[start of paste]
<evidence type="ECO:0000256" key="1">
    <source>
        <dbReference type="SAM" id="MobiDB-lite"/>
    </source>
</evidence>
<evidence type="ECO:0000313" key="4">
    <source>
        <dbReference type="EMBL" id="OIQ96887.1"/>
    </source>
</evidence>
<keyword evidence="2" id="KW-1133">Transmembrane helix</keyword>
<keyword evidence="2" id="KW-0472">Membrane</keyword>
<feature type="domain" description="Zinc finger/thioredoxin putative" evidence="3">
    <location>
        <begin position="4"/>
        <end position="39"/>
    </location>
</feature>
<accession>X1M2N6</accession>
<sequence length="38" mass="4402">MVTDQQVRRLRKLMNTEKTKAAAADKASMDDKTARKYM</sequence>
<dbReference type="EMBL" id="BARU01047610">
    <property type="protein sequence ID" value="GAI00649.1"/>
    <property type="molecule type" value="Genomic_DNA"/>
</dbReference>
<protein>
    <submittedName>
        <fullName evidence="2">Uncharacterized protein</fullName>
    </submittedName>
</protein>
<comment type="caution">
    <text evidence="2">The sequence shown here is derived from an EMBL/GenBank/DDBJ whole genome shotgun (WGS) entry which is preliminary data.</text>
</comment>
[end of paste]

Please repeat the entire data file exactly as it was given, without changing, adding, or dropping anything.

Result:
<evidence type="ECO:0000256" key="1">
    <source>
        <dbReference type="SAM" id="MobiDB-lite"/>
    </source>
</evidence>
<evidence type="ECO:0000313" key="4">
    <source>
        <dbReference type="EMBL" id="OIQ96887.1"/>
    </source>
</evidence>
<keyword evidence="2" id="KW-1133">Transmembrane helix</keyword>
<keyword evidence="2" id="KW-0472">Membrane</keyword>
<feature type="domain" description="Zinc finger/thioredoxin putative" evidence="3">
    <location>
        <begin position="4"/>
        <end position="39"/>
    </location>
</feature>
<accession>X1M2N6</accession>
<sequence length="38" mass="4402">MVTDQQVRRLRKLMNTEKTKAAAADKASMDDKTARKYM</sequence>
<dbReference type="EMBL" id="BARU01047610">
    <property type="protein sequence ID" value="GAI00649.1"/>
    <property type="molecule type" value="Genomic_DNA"/>
</dbReference>
<protein>
    <submittedName>
        <fullName evidence="2">Uncharacterized protein</fullName>
    </submittedName>
</protein>
<comment type="caution">
    <text evidence="2">The sequence shown here is derived from an EMBL/GenBank/DDBJ whole genome shotgun (WGS) entry which is preliminary data.</text>
</comment>